OIG Adds Six New Work Plan Items in November 2018.

Date posted: December 18, 2018

The Department of Health and Human Services (HHS) Office of Inspector General (OIG) updated its Work Plan with six new items in November.  The Work Plan outlines ongoing and planned audits and evaluations for the fiscal year and beyond.  In 2017, the OIG began releasing its Work Plan projects on an ongoing basis, in lieu of providing biannual updates.  A monthly update schedule ensures that the Work Plan closely aligns with the OIG’s work planning process.  The OIG considers several factors when creating Work Plan items, including legal mandates, congressional requests, budgetary concerns and potential for positive impact. In addition to working on projects that often lead to audits, reviews, and reports, the OIG also engages in a number of legal and investigative activities that are separately reported.

The November additions to the OIG Work Plan include the following:

CDC Oversight of the President’s Emergency Plan for AIDS Relief Funds

The Centers for Disease Control and Prevention (CDC) received over $1.7 billion in funds for the President’s Emergency Plan for AIDS Relief (PEPFAR) program in fiscal year 2017.  PEPFAR funds allow the U.S. and partnering countries to respond to health challenges and threats posed by the AIDS epidemic.  The OIG has conducted a series of PEPFAR audits at the CDC offices in five countries in Africa, North America, and Asia.  Prior OIG audits of the CDC identified noncompliance with policies, inadequate monitoring of grantees, and internal control weaknesses in the award of PEPFAR funds both in the U.S. and abroad.  The OIG Office of Audit Services (OAS) will conduct a review to assess whether the CDC has improved and implemented internal controls to protect program funds.  The OAS will also determine if the CDC has adhered to policies and procedures for awarding and monitoring PEPFAR funds.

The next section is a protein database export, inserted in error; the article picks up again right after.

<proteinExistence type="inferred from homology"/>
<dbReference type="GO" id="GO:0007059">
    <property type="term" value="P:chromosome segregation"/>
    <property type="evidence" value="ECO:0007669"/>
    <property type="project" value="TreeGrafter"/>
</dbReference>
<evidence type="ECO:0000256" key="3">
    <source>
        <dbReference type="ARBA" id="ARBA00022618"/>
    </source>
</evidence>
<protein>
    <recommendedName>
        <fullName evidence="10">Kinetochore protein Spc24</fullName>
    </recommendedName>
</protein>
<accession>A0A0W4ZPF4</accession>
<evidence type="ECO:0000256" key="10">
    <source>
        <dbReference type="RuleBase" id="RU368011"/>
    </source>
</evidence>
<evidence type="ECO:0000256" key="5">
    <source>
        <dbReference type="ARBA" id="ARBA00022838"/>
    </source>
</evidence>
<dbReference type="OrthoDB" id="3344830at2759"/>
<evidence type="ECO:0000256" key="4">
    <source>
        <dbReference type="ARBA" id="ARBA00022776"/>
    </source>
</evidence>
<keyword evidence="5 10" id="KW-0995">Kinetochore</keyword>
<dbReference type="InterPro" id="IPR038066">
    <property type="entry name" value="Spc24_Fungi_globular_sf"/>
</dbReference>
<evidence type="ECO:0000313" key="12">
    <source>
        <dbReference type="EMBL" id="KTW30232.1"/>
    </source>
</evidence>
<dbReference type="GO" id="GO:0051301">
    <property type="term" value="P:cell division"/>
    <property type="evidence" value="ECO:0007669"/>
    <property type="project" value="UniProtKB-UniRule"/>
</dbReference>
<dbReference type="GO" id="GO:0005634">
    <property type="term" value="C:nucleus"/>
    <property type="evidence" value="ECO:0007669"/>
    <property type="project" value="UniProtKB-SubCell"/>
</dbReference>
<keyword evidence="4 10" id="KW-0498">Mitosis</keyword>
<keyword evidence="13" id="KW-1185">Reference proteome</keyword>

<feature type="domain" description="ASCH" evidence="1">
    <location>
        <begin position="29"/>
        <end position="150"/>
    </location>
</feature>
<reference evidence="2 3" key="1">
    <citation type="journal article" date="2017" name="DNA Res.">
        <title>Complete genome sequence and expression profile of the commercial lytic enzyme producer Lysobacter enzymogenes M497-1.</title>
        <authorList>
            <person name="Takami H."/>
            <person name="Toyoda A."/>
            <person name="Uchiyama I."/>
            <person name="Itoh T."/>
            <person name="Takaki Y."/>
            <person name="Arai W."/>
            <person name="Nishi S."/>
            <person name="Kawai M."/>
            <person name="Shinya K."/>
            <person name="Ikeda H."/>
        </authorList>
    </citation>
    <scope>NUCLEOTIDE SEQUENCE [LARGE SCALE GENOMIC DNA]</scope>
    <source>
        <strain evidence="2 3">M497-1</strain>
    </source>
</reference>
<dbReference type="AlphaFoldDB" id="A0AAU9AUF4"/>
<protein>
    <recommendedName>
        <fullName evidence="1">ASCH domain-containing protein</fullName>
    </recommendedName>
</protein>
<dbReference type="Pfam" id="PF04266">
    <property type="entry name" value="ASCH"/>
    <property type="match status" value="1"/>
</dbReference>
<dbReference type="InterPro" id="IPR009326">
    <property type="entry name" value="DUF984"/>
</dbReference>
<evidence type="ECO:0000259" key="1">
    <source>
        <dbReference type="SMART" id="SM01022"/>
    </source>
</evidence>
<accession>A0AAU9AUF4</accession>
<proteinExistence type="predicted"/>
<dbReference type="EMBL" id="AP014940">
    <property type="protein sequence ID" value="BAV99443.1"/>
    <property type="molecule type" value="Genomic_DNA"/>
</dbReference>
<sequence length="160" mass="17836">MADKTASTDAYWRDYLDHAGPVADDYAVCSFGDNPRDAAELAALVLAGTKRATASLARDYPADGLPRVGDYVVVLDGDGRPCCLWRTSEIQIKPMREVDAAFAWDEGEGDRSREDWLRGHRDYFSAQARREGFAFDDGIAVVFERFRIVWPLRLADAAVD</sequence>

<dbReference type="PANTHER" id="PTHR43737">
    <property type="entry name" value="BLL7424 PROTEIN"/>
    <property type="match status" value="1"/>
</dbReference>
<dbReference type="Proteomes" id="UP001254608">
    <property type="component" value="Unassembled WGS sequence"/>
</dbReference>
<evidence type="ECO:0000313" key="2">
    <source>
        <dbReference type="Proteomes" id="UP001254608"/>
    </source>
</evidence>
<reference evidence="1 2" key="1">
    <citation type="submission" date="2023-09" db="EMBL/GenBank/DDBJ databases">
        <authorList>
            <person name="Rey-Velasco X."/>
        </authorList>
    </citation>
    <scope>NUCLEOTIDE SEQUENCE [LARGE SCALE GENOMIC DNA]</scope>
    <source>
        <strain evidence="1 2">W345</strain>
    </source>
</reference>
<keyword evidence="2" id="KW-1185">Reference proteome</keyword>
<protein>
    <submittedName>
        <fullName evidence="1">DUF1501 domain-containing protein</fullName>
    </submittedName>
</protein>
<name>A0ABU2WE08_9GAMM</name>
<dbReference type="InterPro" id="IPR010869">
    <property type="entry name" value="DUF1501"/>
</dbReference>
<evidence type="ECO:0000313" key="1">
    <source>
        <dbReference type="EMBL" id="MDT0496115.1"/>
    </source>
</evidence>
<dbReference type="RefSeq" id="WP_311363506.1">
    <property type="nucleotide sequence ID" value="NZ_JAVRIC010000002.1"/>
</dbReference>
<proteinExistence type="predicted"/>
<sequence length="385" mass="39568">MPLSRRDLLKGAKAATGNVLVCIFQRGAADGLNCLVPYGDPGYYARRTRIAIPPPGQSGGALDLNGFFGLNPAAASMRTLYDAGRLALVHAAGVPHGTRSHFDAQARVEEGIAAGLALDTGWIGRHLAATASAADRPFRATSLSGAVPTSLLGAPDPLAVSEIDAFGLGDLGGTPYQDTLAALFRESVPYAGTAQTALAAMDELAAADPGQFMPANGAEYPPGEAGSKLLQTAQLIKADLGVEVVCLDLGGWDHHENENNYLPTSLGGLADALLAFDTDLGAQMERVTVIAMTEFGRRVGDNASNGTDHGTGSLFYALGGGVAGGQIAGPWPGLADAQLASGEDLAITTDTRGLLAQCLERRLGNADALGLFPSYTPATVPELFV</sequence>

Assessing Inpatient Hospital Billing for Medicare Beneficiaries

Inpatient hospital stays accounted for $114 billion, or 17 percent, of what hospitals billed Medicare in 2016.  OIG and the Centers for Medicare & Medicaid Services (CMS) have identified upcoding as an issue in hospital billing. Upcoding is the practice of mis-coding or over-coding to increase payment.  The Office of Evaluation and Inspections (OEI) will assess inpatient hospital billing through a two-part study.  The first part will provide landscape information about hospital billing to determine changes in inpatient hospital billing over time and inpatient billing variances among hospitals.  The second part will use the first part’s results to target certain hospitals or codes for a medical review.  The OEI will review the second part to determine the extent to which the targeted hospitals billed incorrect codes.

Involuntary Transfer and Discharge in Nursing Homes